On the first day of foreign language class in high school, my teacher walked in and started talking entirely in Spanish. My classmates and I looked at each other nervously, wondering if we would ever get the hang of this.
That’s kind of how I felt when my husband came home from boot camp and started talking about the logistics of military life. PCS, Tricare, TMO, TI, leave, LES, A1C, commissary, BX and PT.
Huh? Back up, Teach, I’m already confused.
Even after 10 years, I still stop my husband in the middle of a story about his day and say, “Wait, wait, what?! What does that even mean?” Thankfully, he’s a patient person, because it happens all too often. For example, military time? Don’t get me started, it still baffles me. Everyone always screams at you to simply subtract 12, but, you know what’s even easier? Using my Military Time Converter app on my phone.
For newbie spouses, though, there are several words, phrases and acronyms (I loathe acronyms, thanks to the military; I rarely even use "ASAP" anymore, because I’m so sick of acronyms!) that will make adjusting to military life easier if you just learn them in the beginning.
I’ll start with some of the good ones.
Military Lingo for New Military SpousesLeave: Glorified word for “vacation.” Our spouses belong to the military so, when they are granted permission, they are allowed to leave, and go where they want. Depending on the installation commander, troops under a certain age may need to fill out additional paperwork, or have extra restrictions, but for the most part, being on leave = freedom. Just, make sure to come back. If they don’t, then they’re AWOL: Absent Without Leave. And, that’s bad.
PCS: You’ll wonder how three little letters can inflict so much emotion. You’ll get excited, nervous, scared, sad, anxious, worried, excited again, nervous again and then exhausted. And that’s just in the first day after your spouse comes home with the news that, yep—you’re moving again. S/he’s getting a Permanent Change of Station, and you’ll be headed across the state, across the country or across the world. This is the ‘travel’ part of the military everyone is always talking about. Love it or hate it, it’s happening. So, might as well try to love it.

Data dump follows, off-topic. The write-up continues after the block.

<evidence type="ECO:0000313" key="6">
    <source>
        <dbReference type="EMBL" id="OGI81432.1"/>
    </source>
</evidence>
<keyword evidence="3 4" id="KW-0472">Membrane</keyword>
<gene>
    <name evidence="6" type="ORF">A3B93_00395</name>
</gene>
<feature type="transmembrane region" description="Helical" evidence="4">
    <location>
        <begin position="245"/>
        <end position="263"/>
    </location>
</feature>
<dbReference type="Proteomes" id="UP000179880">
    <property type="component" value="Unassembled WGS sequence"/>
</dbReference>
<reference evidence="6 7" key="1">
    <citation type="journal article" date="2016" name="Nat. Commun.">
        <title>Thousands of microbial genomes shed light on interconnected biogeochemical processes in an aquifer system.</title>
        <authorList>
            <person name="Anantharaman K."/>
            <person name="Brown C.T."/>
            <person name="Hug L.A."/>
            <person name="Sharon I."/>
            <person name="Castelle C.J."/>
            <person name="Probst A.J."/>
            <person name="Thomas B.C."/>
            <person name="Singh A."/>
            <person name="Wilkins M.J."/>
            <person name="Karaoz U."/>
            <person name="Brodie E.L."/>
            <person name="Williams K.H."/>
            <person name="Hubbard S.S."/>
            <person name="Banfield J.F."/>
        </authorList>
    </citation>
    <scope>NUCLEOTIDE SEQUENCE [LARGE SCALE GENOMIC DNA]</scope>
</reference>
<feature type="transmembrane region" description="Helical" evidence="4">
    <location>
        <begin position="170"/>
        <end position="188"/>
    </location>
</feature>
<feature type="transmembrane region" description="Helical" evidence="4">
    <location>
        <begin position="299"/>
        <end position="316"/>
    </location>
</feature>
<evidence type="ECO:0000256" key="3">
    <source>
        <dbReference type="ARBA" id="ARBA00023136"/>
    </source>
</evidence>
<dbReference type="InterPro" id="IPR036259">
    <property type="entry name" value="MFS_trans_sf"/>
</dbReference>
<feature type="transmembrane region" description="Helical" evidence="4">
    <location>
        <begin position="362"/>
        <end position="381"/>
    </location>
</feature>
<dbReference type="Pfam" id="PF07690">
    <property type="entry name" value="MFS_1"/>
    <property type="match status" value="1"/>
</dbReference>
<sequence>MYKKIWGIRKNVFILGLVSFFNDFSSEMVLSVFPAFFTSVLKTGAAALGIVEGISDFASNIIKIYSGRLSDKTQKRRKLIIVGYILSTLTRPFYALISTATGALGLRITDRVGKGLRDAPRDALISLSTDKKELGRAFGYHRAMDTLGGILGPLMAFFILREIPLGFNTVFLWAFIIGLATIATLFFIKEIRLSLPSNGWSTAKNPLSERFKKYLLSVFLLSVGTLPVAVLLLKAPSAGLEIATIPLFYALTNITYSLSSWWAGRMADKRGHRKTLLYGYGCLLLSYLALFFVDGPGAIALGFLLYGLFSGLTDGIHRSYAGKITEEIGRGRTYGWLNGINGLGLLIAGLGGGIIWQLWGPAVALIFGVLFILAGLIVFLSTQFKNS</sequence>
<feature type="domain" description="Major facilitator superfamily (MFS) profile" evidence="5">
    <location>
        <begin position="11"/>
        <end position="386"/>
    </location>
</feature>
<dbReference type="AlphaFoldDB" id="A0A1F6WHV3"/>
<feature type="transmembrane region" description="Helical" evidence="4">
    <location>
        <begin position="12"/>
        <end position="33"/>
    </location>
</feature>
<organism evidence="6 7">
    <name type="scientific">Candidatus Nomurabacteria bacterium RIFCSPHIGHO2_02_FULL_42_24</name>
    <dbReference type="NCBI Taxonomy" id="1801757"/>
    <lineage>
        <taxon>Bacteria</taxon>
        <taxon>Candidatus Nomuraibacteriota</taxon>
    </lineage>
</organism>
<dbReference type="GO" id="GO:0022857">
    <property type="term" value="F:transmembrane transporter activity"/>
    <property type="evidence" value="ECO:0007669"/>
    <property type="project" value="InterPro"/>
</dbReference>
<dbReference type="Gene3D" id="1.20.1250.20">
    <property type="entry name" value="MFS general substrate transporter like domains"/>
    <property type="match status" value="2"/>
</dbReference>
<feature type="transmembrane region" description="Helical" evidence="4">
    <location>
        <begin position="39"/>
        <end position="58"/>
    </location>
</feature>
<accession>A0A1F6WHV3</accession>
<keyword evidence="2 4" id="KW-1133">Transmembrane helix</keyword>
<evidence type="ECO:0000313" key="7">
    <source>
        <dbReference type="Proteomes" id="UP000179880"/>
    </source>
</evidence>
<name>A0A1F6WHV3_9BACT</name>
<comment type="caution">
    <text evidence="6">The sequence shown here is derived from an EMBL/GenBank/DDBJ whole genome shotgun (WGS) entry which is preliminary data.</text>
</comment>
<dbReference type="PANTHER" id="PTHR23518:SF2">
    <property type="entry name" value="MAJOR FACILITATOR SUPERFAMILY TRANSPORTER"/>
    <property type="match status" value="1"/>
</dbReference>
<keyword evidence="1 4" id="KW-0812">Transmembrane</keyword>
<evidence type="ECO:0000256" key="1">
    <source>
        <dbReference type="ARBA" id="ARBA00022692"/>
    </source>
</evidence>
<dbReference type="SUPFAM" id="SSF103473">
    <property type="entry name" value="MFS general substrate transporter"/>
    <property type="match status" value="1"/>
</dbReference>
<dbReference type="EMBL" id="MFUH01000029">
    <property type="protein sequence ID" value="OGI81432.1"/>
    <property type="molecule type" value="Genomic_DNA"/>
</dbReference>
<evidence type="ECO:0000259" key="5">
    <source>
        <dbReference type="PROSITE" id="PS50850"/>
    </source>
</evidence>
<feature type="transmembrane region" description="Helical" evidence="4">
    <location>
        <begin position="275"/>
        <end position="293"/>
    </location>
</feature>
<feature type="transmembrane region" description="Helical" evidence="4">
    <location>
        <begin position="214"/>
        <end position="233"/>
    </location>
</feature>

Making rank: Promotion! Time to break out the champagne, because your spouse is moving on up to the big time! This mean extra pay, an extra stripe and extra responsibilities. Did we mention extra pay?
LES: This is a Leave and Earnings Statement. It tells your spouse everything they need to know about their pay twice a month. It details their taxes, their available days of leave and any allotments (automatic withdrawals from their paycheck to any place they might designate) they may have.
“Go Army. Beat Navy.” or “Go Navy. Beat Army.": Annual college football game when the U.S. Naval Academy plays West Point Military Academy, and the military community splits in two for about three hours. Also: super cheesy/funny "spirit videos" are produced, usually by the Navy. The Army's videos are usually not as fancy.
(Editor Amy's note: The Army is busy defending America so they don't have time to make high-gloss videos. Go Army. Beat Navy.)
Commissary: Grocery store. Simple as that. Don’t go on payday. Trust me.
Shoppette: Gas station. Oh, and the place to buy wine (and liquor, beer, chips and snacks).
Class Six: Alcohol store. Very important. Why is it called that? No idea.
DFAC: Where your service member might eat breakfast.
Bonus tip -- here's a military word you're going to really hate:Deployment: You’ve never wanted to cuss out a word until you hear this one fall out of your spouse’s mouth. It’s inevitable, but never welcomed. This is any time away from their permanent duty station in a hostile environment overseas. It can last any length of time, depending on the branch and job and deployment detail. Afghanistan? Deployment. Korea? Not a deployment. Anywhere stateside? Not a deployment (unless they are National Guard and responding to an emergency).
Everything other word can be gotten used to, made better by taking a different perspective, or enjoyed after experience (truly, you can learn to enjoy the commissary, I promise, just not on payday!).
You will learn to navigate this strange new world of going through gates guarded by military police before making it to your house, and whole sentences full of acronyms and weird words. Before you know it, you’ll be using those weird words yourself, and your family will look at you strangely and ask for a translation.
Welcome to military life. We’re weird. And awesome.